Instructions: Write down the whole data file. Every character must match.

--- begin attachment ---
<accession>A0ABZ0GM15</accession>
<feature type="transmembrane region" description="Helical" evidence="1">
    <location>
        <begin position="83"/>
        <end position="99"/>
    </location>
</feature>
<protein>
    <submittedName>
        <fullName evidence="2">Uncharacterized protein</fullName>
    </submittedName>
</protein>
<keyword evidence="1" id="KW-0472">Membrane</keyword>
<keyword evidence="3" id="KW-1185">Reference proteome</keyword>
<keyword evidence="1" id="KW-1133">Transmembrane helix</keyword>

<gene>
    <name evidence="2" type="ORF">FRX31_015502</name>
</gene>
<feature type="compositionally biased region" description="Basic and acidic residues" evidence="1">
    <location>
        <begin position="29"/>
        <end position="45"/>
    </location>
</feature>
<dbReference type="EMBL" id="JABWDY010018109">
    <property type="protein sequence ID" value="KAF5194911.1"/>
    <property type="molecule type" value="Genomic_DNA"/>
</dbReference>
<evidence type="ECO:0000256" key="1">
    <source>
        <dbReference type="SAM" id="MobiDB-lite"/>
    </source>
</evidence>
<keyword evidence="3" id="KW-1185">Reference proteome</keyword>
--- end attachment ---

<accession>A0ABZ0GM15</accession>
<feature type="transmembrane region" description="Helical" evidence="1">
    <location>
        <begin position="83"/>
        <end position="99"/>
    </location>
</feature>
<protein>
    <submittedName>
        <fullName evidence="2">Uncharacterized protein</fullName>
    </submittedName>
</protein>
<keyword evidence="1" id="KW-0472">Membrane</keyword>
<keyword evidence="3" id="KW-1185">Reference proteome</keyword>
<keyword evidence="1" id="KW-1133">Transmembrane helix</keyword>

<gene>
    <name evidence="2" type="ORF">FRX31_015502</name>
</gene>
<feature type="compositionally biased region" description="Basic and acidic residues" evidence="1">
    <location>
        <begin position="29"/>
        <end position="45"/>
    </location>
</feature>
<dbReference type="EMBL" id="JABWDY010018109">
    <property type="protein sequence ID" value="KAF5194911.1"/>
    <property type="molecule type" value="Genomic_DNA"/>
</dbReference>
<evidence type="ECO:0000256" key="1">
    <source>
        <dbReference type="SAM" id="MobiDB-lite"/>
    </source>
</evidence>
<keyword evidence="3" id="KW-1185">Reference proteome</keyword>